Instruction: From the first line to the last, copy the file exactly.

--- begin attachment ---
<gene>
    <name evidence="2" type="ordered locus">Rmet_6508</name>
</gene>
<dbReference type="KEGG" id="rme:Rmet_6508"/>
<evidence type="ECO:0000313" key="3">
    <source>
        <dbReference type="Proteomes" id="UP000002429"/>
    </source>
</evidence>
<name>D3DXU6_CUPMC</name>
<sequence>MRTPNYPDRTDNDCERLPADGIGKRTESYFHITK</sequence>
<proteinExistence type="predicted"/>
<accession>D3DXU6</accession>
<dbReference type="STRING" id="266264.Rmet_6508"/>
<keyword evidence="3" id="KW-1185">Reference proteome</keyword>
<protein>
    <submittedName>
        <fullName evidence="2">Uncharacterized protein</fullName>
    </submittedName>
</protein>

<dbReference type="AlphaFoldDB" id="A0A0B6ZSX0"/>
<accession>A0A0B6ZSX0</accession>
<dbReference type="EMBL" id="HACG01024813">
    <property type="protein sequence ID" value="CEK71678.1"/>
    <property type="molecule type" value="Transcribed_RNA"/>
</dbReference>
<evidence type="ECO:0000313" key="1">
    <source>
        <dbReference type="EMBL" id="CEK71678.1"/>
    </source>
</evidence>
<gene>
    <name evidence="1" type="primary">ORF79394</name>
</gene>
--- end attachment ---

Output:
<gene>
    <name evidence="2" type="ordered locus">Rmet_6508</name>
</gene>
<dbReference type="KEGG" id="rme:Rmet_6508"/>
<evidence type="ECO:0000313" key="3">
    <source>
        <dbReference type="Proteomes" id="UP000002429"/>
    </source>
</evidence>
<name>D3DXU6_CUPMC</name>
<sequence>MRTPNYPDRTDNDCERLPADGIGKRTESYFHITK</sequence>
<proteinExistence type="predicted"/>
<accession>D3DXU6</accession>
<dbReference type="STRING" id="266264.Rmet_6508"/>
<keyword evidence="3" id="KW-1185">Reference proteome</keyword>
<protein>
    <submittedName>
        <fullName evidence="2">Uncharacterized protein</fullName>
    </submittedName>
</protein>

<dbReference type="AlphaFoldDB" id="A0A0B6ZSX0"/>
<accession>A0A0B6ZSX0</accession>
<dbReference type="EMBL" id="HACG01024813">
    <property type="protein sequence ID" value="CEK71678.1"/>
    <property type="molecule type" value="Transcribed_RNA"/>
</dbReference>
<evidence type="ECO:0000313" key="1">
    <source>
        <dbReference type="EMBL" id="CEK71678.1"/>
    </source>
</evidence>
<gene>
    <name evidence="1" type="primary">ORF79394</name>
</gene>